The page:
I had been eyeing the Freja mittens by Emmy Petersson ever since they were released in the Winter 2011 Knitty. When I decided to teach a stranded knitting class at For Yarn’s Sake, I chose it as one of the patterns my students could pick from. Naturally, I had to make up a sample.
Notice how I’m strategically hiding my other hand? That’s because I only made the one mitten. It’s going to live at the shop and the sad truth is that if we make pairs of things they tend to get stolen. (Let me know if you want to hear my some-people-are-jerks rant.) Single mittens, socks, slippers, etc. have a much longer shelf life.
The yarn is Spud & Chloe Fine
80% wool 20% silk in colorways anemone and lipstick. If you’re thinking you’ve maybe heard me mention the yarn before it’s because you have. I love it. It’s soft, got great sheen, comes in some amazing solid colors, and is hands down the sturdiest fingering weight yarn I’ve come across yet.
This single mitten whipped up in about 6 days of off and on work. If I had been dedicated I could have easily finished the pair in one week.
I’m trying to put some love into a lace project that has been languishing on my needles for far too long. Hopefully I will be able to show it to you soon. In the meantime I have several more one-offs for the shop I can show you to make it look like I’m being productive.
When it comes to knitting I have a serious “Ooooo Shiny” problem. By which I mean I a easily distracted from my current projects by the newest coolest thing leading me to drop everything currently in progress to start something new.
Such was the fate of my Douglass Mittens by emilyelizabeth. I cast them on in March when I had a strong urge for some color work. Then something (I’m not sure what) distracted me for about 5 months. When I finally got back to them, they only took about 2 weeks to finish. I have no idea why I abandon things that are so close to completion. (See the above mentioned “oooo shiny” problem.) Have a look.
I love them! I knit them in an aran weight yarn on size 5 needles as called for in the pattern and they came out too big for me. (This is not surprising because I have VERY small hands.) They fit my mother perfectly and she has already claimed them as her birthday present this December.
The pattern is well written and easy to follow. It even comes with directions for how to knit a lining for your mittens. I think in theory linings are a great idea because they protect your colorwork strands from getting pulled and allow you to knit the colorwork in a “hearty” yarn like a traditional shetland but still have super soft comfy mittens by picking a soft yarn for the lining. That being said, I didn’t do the lining. It’s just not cold enough in Oregon to need mittens that warm.
I used Madeline Tosh Vintage
100% Superwash Merino in colorways Antique Lace and Cloak. Even though the yarn is merino, it’s spun very tightly, so it shouldn’t have the problems with fuzzing and pilling that many merino yarns have. I have yet to meet a Madeline Tosh yarn that I didn’t love, and this is no exception.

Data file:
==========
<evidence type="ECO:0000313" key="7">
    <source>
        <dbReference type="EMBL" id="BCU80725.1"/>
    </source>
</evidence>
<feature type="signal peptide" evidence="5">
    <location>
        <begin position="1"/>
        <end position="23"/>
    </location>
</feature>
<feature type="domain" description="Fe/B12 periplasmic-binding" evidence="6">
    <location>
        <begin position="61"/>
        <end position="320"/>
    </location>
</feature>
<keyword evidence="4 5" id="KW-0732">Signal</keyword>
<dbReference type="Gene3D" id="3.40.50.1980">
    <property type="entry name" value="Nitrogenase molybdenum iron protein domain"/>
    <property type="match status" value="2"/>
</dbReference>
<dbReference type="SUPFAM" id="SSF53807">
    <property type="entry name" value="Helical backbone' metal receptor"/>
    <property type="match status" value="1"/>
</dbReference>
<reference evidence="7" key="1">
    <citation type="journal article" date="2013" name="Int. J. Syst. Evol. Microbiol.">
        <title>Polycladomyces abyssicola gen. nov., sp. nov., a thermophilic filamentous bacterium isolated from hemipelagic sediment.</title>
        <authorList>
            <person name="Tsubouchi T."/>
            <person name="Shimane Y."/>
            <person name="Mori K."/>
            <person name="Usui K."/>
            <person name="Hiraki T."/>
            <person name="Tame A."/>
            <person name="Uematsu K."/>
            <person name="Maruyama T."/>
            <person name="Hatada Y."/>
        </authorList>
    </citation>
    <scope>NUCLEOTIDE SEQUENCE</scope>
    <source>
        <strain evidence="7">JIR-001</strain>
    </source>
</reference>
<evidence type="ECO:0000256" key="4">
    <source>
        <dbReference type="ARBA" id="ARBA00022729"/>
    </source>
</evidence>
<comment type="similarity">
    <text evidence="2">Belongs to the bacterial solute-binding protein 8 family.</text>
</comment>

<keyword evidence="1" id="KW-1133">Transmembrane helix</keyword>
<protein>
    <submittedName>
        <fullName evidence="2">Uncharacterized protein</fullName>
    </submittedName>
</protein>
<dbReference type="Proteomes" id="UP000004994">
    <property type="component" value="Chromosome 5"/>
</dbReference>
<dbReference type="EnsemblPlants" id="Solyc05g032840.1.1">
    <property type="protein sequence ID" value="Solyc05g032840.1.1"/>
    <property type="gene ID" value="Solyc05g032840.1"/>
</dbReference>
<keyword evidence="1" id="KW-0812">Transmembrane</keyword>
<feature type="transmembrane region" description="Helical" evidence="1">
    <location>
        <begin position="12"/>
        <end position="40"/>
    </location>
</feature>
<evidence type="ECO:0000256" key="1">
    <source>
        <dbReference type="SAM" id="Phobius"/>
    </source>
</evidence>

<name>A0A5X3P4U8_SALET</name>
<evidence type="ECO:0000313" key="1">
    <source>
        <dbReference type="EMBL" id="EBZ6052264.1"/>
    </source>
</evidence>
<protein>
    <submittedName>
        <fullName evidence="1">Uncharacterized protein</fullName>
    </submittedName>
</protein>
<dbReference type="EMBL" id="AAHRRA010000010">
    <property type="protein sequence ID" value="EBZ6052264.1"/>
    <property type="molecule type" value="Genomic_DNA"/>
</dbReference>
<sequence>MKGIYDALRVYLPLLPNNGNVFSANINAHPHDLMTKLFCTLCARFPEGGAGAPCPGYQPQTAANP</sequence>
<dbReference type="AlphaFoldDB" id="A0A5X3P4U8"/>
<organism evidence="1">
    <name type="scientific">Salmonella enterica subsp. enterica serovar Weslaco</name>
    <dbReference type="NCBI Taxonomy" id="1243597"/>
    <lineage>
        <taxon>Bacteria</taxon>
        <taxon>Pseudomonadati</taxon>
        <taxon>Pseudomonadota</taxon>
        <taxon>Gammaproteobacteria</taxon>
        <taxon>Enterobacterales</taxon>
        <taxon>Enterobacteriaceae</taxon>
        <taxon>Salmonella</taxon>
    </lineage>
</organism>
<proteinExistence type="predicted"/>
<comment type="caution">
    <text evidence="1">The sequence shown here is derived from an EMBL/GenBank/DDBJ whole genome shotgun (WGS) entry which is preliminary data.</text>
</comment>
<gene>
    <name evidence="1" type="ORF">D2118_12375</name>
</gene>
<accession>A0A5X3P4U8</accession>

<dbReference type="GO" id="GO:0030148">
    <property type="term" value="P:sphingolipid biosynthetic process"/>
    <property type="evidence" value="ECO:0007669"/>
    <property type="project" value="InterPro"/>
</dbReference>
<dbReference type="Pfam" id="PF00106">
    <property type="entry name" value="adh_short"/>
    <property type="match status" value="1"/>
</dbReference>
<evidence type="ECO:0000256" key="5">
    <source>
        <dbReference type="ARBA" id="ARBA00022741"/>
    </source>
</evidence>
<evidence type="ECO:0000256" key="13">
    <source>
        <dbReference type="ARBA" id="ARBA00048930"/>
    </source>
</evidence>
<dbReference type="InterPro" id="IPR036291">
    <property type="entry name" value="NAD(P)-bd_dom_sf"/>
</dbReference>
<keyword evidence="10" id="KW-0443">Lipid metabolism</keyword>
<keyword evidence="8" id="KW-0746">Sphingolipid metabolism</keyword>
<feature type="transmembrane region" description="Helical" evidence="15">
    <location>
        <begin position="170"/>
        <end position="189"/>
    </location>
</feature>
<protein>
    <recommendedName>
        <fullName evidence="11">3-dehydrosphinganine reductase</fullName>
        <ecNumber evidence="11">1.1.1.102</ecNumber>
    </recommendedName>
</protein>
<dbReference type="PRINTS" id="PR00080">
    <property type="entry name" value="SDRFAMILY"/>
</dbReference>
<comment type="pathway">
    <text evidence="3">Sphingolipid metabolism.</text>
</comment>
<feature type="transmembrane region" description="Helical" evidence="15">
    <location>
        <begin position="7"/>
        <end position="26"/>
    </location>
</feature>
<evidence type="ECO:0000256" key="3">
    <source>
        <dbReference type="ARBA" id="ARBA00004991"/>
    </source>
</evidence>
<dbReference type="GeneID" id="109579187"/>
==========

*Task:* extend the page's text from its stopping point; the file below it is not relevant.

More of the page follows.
I find colorwork to be very addicting, and easily get into the “just one more row” mindset. In fact, I think I will cast on another pair of mittens this week. More on that later.
For the last few weeks at knit night I’ve been working on a pair of Douglas Mittens by emilyelizabeth. They are fun and since they are done in worsted weight they are super fast. I’m already this far after just a few hours of work.
They’re sized pretty big, so if you have small hands I’d suggest going down to a DK weight and a smaller needle. These are for my dad… or maybe my uncle… some man I know with big hands anyway… they’ll sit in the Christmas box until December 20th when I finally will decide who gets them. That’s how I roll.
I’m loving the big fat worsted weight colorwork stitches. Tami’s
blog has more great WIPs.
My Winter Twilight Mitts have been trucking along nicely. All that is missing from the first one is the ribbing at the top of the thumb.
My Christmas gift to myself this year was an iPad. One of the best apps I’ve found so far is GoodReader
. It is a PFD reader and editor and it is great for knitting patterns. I can “mark up” a PDF of a pattern, highlight the size I’m making, or follow along in my chart. I can draw a line on the chart and move it as needed when I complete a row. It’s been so helpful for keeping my place as I pick up and put down this project.
Since I can’t really watch TV while I work on these, I’ve been taking them to knit-chat or working on them while listening to an audio book. I just finished listening to the Hunger Games
and loved it. It’s very similar to Battle Royale
(which I also loved) plot-wise–bunch of kids forced to fight to the death by a ruthless government. If you don’t like violence/are squeamish I’d advise against picking this one up. Otherwise it’s totally enthralling from about 20 minutes (couldn’t tell you in pages) onward. I really want to start the next one, but it’s only available in hardcover (don’t like buying hardcover books) and I don’t get my next audible credit until the 22nd. Resisting the urge to just buy it anyway. I got the book per a recommendation on the Yarn Harlot’s blog then 2 days later learned they are making it into a movie. I can’t wait to see how true they stay to the book. They did a great job with Girl With the Dragon Tattoo,
so I have a bit of faith in Hollywood right now.